Hello! Are you There? Luisa Cunha at maat

Filling the first floor of the old thermoelectric power plant building, and also reaching the outer section, Hello! Are you there? is the largest retrospective of Luisa Cunha (1949, Lisbon), taking place after the EDP Art Grand Prize 2021 was awarded to her. Curated by Isabel Carlos, there are 54 works created between 1994 and 2023, in multiple media, including painting, sculpture, drawing, photography, installation and video, all of them with sound, voice and, among them, the word.

Luisa Cunha’s works acquire here another life, nourished by the relationships they establish among themselves and with the venue’s architecture. Altogether, through sculpted and modelled sounds, with rhythms, colours and body, through loops that establish rhythm and anticipatory interludes, they reveal the subtle and sharp way in which the artist, so close to the everyday experience, faces reality and the political, social and communicational circumstances that condition the way we relate to each other.

Through the maat gardens, arriving at the coal square, we hear a strange cry that penetrates the skin. A disembodied, spectral voice, increasingly disturbing and distressing, in the uninterrupted repetition and visceral appeal. From the strainer, where once the coal needed to produce energy was crushed, we hear something like freedom, Frydm! (2011). The artist conceptualised this work as a reaction to reading an online report on political prisoners who, in Libya during the Arab Spring, were incarcerated in moats dug in the ground, covered by a slab that had only one gap, through which they could breathe. When they felt the presence of the international press, they began to shout, in barely pronounced English, the word Freedom. The horrors of war are at several points in the exhibition, and perhaps this is where the artist’s subtle reflection on social and political reality becomes most apparent. Uns debaixo dos outros (2017), an installation composed of a cluster of burnt bricks taken from a charcoal pit by the artist, is precisely a mention of the idea of war and destruction, even if we can also see them as the overthrow and tearing down of borders.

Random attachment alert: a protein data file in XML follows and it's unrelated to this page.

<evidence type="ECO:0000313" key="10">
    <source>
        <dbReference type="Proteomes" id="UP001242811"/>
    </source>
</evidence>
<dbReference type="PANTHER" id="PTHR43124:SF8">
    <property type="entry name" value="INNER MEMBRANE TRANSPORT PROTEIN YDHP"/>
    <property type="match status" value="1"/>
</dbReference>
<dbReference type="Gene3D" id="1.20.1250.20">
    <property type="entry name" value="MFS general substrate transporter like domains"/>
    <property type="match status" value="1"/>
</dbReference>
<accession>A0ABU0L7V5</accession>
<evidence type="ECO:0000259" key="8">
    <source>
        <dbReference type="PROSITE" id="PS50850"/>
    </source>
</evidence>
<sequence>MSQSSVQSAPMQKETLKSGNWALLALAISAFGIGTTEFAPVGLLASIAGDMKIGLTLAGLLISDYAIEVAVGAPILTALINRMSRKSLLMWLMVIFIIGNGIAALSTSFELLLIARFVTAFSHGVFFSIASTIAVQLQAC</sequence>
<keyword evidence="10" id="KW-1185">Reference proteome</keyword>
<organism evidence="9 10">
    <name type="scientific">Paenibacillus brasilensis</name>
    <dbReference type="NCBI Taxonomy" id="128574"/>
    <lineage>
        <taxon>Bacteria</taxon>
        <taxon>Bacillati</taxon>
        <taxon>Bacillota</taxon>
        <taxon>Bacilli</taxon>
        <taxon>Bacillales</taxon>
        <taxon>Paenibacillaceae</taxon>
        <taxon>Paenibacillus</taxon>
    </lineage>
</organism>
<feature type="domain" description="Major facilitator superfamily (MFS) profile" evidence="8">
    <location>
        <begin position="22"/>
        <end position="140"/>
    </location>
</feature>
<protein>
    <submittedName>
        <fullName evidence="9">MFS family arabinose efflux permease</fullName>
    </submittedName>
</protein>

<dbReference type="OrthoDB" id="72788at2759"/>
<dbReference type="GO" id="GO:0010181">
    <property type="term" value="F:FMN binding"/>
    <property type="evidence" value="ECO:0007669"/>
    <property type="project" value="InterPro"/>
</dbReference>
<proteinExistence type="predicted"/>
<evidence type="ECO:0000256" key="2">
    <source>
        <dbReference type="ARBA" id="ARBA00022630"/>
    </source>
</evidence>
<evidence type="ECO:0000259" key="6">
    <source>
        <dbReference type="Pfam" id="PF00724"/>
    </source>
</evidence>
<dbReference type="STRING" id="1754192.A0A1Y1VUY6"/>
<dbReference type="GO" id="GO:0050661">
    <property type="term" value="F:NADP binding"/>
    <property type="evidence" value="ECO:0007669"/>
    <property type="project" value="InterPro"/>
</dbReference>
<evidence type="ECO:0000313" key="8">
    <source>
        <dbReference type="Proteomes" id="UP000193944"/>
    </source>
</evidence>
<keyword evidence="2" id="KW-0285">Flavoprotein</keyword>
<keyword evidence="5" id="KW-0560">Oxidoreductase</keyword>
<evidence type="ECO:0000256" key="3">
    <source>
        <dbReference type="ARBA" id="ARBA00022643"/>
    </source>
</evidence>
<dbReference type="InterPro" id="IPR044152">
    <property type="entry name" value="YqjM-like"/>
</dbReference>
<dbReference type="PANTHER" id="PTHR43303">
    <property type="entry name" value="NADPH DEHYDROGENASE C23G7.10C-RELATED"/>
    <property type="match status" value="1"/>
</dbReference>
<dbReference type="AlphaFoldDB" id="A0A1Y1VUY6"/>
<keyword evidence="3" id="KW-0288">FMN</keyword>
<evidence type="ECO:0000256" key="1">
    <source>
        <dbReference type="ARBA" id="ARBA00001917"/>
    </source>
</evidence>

At the doorway to the first room, a huge pink wall, with small photographs, notes and gaps, clippings from letters and observed realities. Spots(2009), small pieces of life. A map with traces of stories that, fruit of the imagination, take us to other times and places. On a small piece of paper, we read “Wish you were here”, “Ojala estuvieras aqui”, “Ich wünschte du wärst hier”. Further on “see you soon, a friendly embrace”. This seems to be some of the essence of several works in the exhibition, which constantly allude to absence, the desire for (re)encounter and the inherent search. Friendship, love, the vulnerability intrinsic to the relationships we establish with others and with the world that surrounds us and impacts so deeply. This vulnerability is most striking when we notice, among the thousands of fragments, and contrasting with leisure and gestures of affection, cannons and fighter planes that, once again, recall the context of war, underlined by the shots that can be heard sequentially: Sweet bloody life (2009).

In the exhibition we find works that stress the relationship with architecture, the appropriation of the world by its measuring, calculation and gauging, in Obra com nível (2011) or Até aqui (2018), works that comment on the museum space itself and modes of operation, in BC (1998), pieces with an autobiographical side, where the present is embraced past by individual and family memory; in Mulher de 58 anos aos 2 anos(2008) or R/C (2016), works that underline the observer’s condition, who can also be observed or guided in the observation, in Ali vai o João(1996) or Inner View (2010) and works that tell us about Luisa Cunha’s creative process, her way of relating to what surrounds her, in zoom in/out, in Gone with the sea (2019) or Objecto #2 (2005). Most of them stress the notion of meeting, missing each other and searching. In N ou M? (2015), in a sequence of 10 photographs, a man, first seated by the sea, stands up to meet another man approaching from afar. Between the two, the vital energy of desire, of the longed-for encounter. But a space remains between them. Experiencing this work is influenced by the voice coming from four sound points scattered around the mezzanine, telling us, on a loop, “You are so beautiful”. Turn around (2010). We turn around and read It’s all in your head (2007), a series in which the artist photographically recorded her grandfather’s hat, working it with multiple chromatic approaches. The ambiguity of words. Perhaps the relationship that we have just established between the two men is all in our head. Perhaps the idea we have of the other, the way we see, hear and think about him is all in our heads, hence the space between us.